When compared to car commuting, e-bikes are a lot cheaper – costing just 0.4 pence per mile compared to 34 pence per mile of the average car. Of course, they are more pricey than conventional bikes – plus the cost of replacement batteries, servicing and increased tyre wear. However, a recent survey of 2,000 commuters commissioned by Evans Cycles estimated that by switching from car, bus, tube or train to e-bikes, commuters could save almost £8,000 over five years.
- Environmentally friendly
OK – not compared to standard bikes, as making and disposing of batteries can be very polluting. Plus, the electricity has to come from somewhere – ideally solar panels or wind turbine but could be a coal plant! However, if an e-bike means you use it for commuting and leave the car at home, then the environment will win. E-bike trials have shown a reduction of 20% of car miles during the study period. The European Cyclists’ Federation found that electric bikes emitted less than 10% of the CO2 that a car produces per passenger, per kilometre, helping to protect the planet. And the air pollution from fumes that is affecting our breathing will be improved too.
Is there a risk to e-bikes?
Any cycling comes with a bit of risk, whether from accidents or breathing polluted air – though studies have shown that the risk is generally outweighed by the health benefits. The risk from e-bikes could potentially be a little higher. Why? People that buy e-bikes tend to be older or perhaps less confident in their abilities. E-bikes go faster, meaning greater potential for injury, but the increased speed may confuse other road users who are expecting a slower approach. E-bikes may be more likely to be used for commuting than leisure, with greater exposure to busy traffic. However, it is possible that some of these risks could be countered by the fact that an e-bike is better able to pull away from traffic where needed. More studies are required but, clearly, attention to safety measures such as helmet use, high visibility, avoiding adverse weather conditions, caution when approaching other road-users and more will keep risk to a minimum.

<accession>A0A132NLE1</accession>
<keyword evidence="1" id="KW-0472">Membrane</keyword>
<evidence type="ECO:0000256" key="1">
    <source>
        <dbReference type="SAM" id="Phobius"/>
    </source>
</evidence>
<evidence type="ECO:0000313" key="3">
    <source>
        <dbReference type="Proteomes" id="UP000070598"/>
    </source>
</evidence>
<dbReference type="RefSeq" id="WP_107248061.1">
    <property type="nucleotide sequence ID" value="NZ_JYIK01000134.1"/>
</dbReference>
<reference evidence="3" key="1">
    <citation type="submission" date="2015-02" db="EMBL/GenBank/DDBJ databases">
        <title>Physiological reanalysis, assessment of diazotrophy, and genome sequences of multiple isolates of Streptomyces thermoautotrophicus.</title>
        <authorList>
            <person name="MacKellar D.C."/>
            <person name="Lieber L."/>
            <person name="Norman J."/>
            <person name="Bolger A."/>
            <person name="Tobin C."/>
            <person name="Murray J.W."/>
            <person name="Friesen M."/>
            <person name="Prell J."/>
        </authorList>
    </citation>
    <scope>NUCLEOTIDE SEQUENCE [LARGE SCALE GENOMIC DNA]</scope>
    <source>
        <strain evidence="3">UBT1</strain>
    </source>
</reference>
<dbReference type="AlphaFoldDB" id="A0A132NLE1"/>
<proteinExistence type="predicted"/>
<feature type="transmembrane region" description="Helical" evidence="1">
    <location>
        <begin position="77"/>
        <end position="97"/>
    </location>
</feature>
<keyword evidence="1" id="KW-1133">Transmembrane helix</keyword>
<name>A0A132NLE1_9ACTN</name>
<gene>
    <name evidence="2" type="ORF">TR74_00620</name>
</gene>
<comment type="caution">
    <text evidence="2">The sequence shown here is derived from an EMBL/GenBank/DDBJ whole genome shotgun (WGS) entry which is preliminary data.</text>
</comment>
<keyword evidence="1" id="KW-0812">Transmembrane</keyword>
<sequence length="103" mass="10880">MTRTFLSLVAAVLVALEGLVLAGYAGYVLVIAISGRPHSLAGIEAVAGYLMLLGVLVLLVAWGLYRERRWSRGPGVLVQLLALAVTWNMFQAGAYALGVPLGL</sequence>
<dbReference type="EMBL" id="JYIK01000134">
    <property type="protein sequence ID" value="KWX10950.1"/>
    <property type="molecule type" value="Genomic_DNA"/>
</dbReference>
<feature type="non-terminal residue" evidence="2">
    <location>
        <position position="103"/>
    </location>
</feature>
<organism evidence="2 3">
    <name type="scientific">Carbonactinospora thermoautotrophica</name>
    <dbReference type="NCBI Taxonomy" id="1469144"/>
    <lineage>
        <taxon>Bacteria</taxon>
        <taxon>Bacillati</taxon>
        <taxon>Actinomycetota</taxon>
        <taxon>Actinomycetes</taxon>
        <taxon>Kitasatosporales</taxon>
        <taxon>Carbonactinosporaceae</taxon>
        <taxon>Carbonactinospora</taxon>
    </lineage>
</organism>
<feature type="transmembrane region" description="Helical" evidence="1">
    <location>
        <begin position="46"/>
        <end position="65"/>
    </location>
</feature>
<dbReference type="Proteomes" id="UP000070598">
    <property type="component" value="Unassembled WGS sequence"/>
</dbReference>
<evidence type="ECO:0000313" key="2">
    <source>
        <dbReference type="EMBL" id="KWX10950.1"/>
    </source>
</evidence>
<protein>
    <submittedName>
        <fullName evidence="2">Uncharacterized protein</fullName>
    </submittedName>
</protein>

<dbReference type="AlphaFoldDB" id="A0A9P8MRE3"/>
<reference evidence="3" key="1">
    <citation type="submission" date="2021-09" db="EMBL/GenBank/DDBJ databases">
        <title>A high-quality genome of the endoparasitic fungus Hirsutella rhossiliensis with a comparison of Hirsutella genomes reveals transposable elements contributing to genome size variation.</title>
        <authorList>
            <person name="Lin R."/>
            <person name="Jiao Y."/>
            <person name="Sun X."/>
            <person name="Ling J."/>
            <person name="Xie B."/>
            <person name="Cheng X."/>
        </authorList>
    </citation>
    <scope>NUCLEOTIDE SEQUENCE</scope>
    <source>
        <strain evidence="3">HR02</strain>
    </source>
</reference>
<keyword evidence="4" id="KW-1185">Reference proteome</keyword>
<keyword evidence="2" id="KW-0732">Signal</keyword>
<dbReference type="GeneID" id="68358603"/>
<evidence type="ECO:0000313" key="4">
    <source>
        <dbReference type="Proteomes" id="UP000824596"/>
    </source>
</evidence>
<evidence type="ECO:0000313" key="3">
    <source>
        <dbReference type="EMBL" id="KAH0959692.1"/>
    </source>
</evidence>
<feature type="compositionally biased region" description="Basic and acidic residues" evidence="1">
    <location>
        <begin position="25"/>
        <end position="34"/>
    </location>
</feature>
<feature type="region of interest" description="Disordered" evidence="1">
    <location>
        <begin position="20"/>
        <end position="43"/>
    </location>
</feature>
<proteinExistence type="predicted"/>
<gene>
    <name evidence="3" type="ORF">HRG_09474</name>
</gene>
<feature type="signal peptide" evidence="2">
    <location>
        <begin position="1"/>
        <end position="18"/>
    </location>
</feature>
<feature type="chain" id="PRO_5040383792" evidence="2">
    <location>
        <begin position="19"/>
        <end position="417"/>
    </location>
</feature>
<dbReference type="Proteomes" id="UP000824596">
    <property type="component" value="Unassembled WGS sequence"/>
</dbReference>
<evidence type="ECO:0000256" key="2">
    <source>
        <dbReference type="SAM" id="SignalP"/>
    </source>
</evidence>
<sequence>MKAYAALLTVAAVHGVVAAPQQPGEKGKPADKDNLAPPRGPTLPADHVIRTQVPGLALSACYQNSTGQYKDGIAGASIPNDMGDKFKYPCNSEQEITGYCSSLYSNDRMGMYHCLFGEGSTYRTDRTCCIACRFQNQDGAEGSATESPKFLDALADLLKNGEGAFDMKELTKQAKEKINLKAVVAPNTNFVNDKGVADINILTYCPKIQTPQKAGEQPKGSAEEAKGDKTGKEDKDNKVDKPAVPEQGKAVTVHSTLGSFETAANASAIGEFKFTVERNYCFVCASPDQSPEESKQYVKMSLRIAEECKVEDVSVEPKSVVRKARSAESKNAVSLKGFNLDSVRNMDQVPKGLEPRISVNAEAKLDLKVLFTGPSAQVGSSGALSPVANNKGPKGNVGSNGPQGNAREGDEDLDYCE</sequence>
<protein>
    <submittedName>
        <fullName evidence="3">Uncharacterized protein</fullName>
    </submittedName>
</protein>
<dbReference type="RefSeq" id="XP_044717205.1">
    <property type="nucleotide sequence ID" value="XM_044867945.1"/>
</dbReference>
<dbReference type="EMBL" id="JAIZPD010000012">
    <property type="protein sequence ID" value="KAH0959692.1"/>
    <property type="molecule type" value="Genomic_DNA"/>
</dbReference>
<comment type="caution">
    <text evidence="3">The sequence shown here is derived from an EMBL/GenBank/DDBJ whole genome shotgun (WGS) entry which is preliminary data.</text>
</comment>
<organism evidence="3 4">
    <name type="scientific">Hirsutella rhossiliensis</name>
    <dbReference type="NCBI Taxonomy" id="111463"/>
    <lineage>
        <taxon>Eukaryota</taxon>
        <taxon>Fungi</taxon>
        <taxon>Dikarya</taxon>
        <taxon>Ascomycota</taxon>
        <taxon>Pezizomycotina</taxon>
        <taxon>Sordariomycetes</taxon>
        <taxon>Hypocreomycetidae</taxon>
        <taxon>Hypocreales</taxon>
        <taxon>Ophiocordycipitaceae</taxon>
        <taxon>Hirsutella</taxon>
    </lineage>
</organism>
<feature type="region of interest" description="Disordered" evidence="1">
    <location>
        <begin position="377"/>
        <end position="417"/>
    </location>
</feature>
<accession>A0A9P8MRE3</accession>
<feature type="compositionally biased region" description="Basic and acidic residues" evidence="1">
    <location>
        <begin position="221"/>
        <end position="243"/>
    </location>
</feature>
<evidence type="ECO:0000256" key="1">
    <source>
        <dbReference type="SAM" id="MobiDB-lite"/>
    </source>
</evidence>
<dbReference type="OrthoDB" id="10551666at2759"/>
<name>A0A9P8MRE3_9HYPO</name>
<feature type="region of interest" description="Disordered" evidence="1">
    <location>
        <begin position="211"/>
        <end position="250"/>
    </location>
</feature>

We spoke to Karl Haden, e-bike expert at The Electric Bike Shop, who told us of a few more misconceptions about e-bikes…they’re not as expensive or as heavy as you think, they are low maintenance and can go further than you might imagine. Click here to find out more as well as get a free trial. What’s more, Karl has offered a free top-of-the range bike helmet with any bike purchase – just quote VAVISTA!
So, if you are tempted by cycling but are put-off by poor fitness, long commutes or health issues then why not consider an e-bike? You don’t have to wear lycra, but you can wear a big smile, knowing that you are getting some great health benefits as well as a boost up the hills!
Pedelecs as a physically active transportation mode. Peterman J, Morris K, Kram R, Byrnes W. Eur J Appl Physiol. 2016
Electrically-assisted bikes: understanding the health potential. Cairns S, Behrendt F, Raffo D and Harmer C. Journal of Transport & Health 2015.
Langford BC, Chen J, Cherry CR. Risky riding: Naturalistic methods comparing safety behavior from conventional bicycle riders and electric bike riders. Accid Anal Prev. 2015
Schleinitz K, Petzoldt T, Krems JF, Gehlert T. The influence of speed, cyclists’ age, pedaling frequency, and observer age on observers’ time to arrival judgments of approaching bicycles and e-bikes. Accid Anal Prev. 2016